M id A tlantic R eal E state J ournal

By Ellen Shelly, HF Planners, LLC Moving Forward – Post COVID-19:


espite its name, the idea of “post-pan - demic” design is very

vision” the graduation speak - ers were preparing to say). A clear vision is the opposite of

greener, reach another mar - ket, establish a better cul - ture, update or upgrade worn

time to ask what your com- pany wants. In what ways are company goals not being supported? How can office space as a whole contribute to the attainment of these goals? How can unified office design support the happiness of employees? Survival is not just created by decisions in the present, but rather mea - sured decisions in the past that form the foundation of your survival today. Navigating corporate goals through strategy, brainstorm - ing, and stakeholder meetings is great. Navigating corporate goals through office design is the next step. Achieving cor - porate goals and standards is facilitated and promoted through good design. Good design promotes your goals by altering physiologically in- fluential components of your office. Good design can make employees feel more collabor- ative, or more focused on their own work. It can promote a sense of individual owner - ship, or rally team spirit. It can enhance the feeling of

psychological safety. A quick Google search with the terms “employee produc - tivity” and “feeling respected” will yield you 117,000,000 results that drive home the breaking point of our corpo- rate goals. A Harvard Busi - ness Review survey from 2013 found that people who reported feeling respected by their boss were 55% more engaged at work. Now is the opportunity to let employees know that business is reliant on the contribution. Jumping into a redesign in these hectic times can seem intimidating. Here at HF Planners we can help guide you through the unknowns, in order to take advantage of the perfect redesign storm that we are experiencing. From lower construction costs to faster construction time- frames and helping manifest the new company culture; HF Planners can help navigate through these changes. Ellen Shelly is junior interior designer at HF Planners, LLC. MAREJ

r o o t e d i n the present. Which is not a bad thing! It means pro- tecting em- ployees and their fami - lies. At the same time, it

Survival is not just created by decisions in the present, but rather measured decisions in the past that form the foundation of your survival today.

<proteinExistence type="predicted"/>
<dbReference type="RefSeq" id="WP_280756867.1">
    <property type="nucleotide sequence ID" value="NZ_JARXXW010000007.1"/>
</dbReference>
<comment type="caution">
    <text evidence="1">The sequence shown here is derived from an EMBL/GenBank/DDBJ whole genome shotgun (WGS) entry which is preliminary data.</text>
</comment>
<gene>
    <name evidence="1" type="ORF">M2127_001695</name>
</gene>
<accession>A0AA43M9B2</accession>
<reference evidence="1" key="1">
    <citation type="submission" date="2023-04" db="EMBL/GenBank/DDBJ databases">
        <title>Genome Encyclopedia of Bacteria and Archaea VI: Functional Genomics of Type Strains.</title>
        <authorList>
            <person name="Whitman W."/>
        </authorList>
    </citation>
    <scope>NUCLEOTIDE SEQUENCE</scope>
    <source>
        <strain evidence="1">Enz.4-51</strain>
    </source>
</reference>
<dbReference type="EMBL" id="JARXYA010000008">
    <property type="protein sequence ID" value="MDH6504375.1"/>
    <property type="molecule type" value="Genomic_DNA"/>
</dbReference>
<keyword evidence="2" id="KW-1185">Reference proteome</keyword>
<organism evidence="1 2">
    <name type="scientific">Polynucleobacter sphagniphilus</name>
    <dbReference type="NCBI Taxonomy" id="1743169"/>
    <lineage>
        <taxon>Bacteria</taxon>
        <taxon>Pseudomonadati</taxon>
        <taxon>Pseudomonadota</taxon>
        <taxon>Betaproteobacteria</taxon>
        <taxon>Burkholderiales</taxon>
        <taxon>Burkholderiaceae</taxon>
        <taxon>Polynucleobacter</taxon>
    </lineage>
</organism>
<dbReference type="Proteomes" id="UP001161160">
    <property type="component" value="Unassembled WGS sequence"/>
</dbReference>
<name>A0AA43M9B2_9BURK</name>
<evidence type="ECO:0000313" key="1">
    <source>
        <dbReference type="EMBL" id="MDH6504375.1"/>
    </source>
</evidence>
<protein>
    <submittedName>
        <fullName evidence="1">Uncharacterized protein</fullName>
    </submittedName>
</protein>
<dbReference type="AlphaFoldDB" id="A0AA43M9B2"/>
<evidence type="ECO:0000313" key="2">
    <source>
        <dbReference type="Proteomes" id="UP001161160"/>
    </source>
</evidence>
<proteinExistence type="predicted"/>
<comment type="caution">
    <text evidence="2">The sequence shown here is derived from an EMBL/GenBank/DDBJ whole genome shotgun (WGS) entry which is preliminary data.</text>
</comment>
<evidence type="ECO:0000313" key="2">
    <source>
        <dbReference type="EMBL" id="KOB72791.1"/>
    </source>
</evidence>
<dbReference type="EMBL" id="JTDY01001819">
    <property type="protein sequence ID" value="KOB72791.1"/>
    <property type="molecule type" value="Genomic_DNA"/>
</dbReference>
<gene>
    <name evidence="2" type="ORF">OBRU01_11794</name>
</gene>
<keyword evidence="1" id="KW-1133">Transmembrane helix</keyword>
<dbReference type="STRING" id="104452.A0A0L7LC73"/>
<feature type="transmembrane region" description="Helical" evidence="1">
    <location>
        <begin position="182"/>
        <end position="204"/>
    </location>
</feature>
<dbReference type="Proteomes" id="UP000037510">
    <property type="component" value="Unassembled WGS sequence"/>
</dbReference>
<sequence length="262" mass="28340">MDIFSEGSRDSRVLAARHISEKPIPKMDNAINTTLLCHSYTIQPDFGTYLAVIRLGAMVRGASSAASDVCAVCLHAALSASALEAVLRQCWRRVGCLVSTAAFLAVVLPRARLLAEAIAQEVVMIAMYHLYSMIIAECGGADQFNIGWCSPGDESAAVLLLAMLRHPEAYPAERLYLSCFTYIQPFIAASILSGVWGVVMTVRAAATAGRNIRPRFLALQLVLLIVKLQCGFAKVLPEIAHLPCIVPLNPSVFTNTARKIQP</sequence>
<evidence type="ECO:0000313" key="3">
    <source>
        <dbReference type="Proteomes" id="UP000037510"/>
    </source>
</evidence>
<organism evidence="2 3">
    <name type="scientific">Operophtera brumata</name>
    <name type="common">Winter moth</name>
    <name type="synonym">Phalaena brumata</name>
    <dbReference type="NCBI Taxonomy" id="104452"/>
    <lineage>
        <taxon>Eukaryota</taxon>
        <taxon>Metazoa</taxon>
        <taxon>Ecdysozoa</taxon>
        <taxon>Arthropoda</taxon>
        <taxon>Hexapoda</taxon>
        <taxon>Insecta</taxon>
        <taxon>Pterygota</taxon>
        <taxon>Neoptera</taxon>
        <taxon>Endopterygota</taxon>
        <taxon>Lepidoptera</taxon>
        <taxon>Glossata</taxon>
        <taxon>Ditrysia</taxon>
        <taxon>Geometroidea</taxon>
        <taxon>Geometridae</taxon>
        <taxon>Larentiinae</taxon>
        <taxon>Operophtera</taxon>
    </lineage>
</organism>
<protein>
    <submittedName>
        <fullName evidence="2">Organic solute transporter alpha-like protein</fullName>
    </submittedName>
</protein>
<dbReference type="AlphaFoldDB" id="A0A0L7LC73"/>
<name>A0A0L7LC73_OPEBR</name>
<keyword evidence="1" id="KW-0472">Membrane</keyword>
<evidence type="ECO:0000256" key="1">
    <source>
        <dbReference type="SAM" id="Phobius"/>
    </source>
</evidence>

what the state is in right now. So, understandably, many companies are sitting idle; trying to recover from the cur- rent pandemic that just hit from all sides. Not unlike mil - lions of individuals across the country and billions across the globe. Most office spaces feel eerie; like the quiet after the storm right now. Activity is limited to a visit from an employee here or there to retrieve paperwork, or maybe some struggling office plants from their desks. There is abundant talent up for grabs, offices are free of the hustle, and we have a mo - ment to recalibrate. With the slate of normalcy wiped clean, we have the opportunity to reinvent ourselves. Maybe we have always wanted to be

out office space. The time for these upgrades is now. This is the corporate equivalent of the personal New Year’s resolution. Everyone has a different approach to self- improvement. Some project their goals to have friends hold them accountable, oth - ers work internally and only emerge once work has been completed; sadly, many fall back onto comfortable old habits and fail. Now is the time to jump full throttle into redesigning companies and structure for a new future. There is an abundance of studies about what millen - nials do and do not want in an office space. What they do and do not want in an office culture. What they do and do not want in terms of work-life balance. Now is the

Ellen Shelly

is always short sighted for a company to focus solely on the predominant issue that is presently at hand. There is always something else to consider, currently the pandemic that we are facing is opening up a lot of doors; in addition to company ac - countability for the health of employees. We have just witnessed the fastest spike in unemployment in history. Hiring freezes are widespread and indefinite. The Class of 2020 did not hear their com - mencement speeches about having a “clear vision for the future” like we expected (or whatever parallel to “20/20